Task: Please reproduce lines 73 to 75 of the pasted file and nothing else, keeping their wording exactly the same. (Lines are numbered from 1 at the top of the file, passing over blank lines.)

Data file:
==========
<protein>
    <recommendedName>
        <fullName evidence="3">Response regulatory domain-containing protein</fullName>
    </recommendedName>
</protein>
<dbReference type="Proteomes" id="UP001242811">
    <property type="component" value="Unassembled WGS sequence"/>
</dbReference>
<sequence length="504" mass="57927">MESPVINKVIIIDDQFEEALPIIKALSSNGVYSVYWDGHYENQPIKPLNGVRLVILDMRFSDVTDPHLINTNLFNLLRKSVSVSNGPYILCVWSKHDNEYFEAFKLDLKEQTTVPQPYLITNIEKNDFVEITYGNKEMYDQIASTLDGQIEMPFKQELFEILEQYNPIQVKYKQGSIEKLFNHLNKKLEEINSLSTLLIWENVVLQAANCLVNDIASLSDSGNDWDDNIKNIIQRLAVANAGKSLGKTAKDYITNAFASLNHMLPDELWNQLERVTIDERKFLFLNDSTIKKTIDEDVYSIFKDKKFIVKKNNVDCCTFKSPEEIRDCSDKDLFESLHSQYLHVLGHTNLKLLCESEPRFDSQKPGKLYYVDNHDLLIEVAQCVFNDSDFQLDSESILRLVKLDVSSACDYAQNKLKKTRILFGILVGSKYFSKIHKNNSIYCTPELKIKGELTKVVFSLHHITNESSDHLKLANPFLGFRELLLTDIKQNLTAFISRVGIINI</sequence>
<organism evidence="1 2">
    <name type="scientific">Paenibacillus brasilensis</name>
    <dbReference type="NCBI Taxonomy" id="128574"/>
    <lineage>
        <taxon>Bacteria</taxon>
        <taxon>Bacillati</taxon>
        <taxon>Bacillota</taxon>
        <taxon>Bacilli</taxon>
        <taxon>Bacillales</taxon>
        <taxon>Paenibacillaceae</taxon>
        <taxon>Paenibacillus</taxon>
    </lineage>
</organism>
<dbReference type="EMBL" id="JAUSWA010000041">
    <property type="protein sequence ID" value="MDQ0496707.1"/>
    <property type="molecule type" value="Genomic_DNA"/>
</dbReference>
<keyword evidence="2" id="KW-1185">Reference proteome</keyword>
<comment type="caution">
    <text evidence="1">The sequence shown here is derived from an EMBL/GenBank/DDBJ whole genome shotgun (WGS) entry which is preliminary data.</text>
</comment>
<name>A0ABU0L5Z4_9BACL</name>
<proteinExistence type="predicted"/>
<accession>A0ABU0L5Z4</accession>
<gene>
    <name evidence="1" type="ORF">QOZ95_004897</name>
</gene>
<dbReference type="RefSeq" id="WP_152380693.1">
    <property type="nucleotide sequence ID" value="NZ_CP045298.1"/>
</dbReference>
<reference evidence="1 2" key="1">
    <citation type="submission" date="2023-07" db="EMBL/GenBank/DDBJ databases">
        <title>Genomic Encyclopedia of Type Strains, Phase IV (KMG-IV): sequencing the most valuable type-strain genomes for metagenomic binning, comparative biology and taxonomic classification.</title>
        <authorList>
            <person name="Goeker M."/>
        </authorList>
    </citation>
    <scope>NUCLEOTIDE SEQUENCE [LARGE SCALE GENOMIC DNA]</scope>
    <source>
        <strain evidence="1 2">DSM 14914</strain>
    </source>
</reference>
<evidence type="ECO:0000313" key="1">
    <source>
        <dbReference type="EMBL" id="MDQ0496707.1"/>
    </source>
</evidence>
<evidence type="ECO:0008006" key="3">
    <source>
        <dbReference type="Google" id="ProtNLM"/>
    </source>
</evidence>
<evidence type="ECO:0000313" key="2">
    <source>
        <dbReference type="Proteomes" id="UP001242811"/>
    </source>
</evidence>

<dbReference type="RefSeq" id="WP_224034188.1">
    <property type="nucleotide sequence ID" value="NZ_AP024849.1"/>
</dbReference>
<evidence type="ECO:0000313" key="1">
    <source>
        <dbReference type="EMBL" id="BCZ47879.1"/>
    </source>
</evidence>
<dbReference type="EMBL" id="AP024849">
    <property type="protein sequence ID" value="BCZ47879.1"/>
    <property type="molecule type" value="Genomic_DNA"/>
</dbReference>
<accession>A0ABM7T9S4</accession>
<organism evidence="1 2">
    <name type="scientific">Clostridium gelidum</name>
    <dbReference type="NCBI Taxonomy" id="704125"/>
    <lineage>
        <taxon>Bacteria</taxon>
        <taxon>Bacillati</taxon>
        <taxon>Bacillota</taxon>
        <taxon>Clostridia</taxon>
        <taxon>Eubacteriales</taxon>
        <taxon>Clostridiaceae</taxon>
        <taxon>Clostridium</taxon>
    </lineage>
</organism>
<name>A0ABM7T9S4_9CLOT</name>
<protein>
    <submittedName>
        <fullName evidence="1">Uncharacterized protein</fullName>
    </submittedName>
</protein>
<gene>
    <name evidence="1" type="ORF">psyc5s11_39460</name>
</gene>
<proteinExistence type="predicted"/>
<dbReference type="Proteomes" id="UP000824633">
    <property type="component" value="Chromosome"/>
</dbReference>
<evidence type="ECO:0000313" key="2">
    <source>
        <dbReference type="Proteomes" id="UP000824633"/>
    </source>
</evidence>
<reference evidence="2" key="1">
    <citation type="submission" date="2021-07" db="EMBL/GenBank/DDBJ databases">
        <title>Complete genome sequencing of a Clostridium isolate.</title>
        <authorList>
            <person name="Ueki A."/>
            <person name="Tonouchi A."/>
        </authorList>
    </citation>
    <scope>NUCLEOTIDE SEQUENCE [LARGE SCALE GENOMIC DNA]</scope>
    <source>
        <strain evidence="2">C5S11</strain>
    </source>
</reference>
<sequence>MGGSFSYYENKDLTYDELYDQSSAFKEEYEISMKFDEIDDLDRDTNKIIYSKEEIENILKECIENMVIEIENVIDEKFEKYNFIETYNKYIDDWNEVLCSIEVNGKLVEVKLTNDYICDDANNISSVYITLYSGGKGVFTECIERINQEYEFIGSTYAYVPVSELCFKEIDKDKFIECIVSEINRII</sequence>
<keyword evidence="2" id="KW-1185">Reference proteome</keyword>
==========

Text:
    </source>
</evidence>
<dbReference type="EMBL" id="AP024849">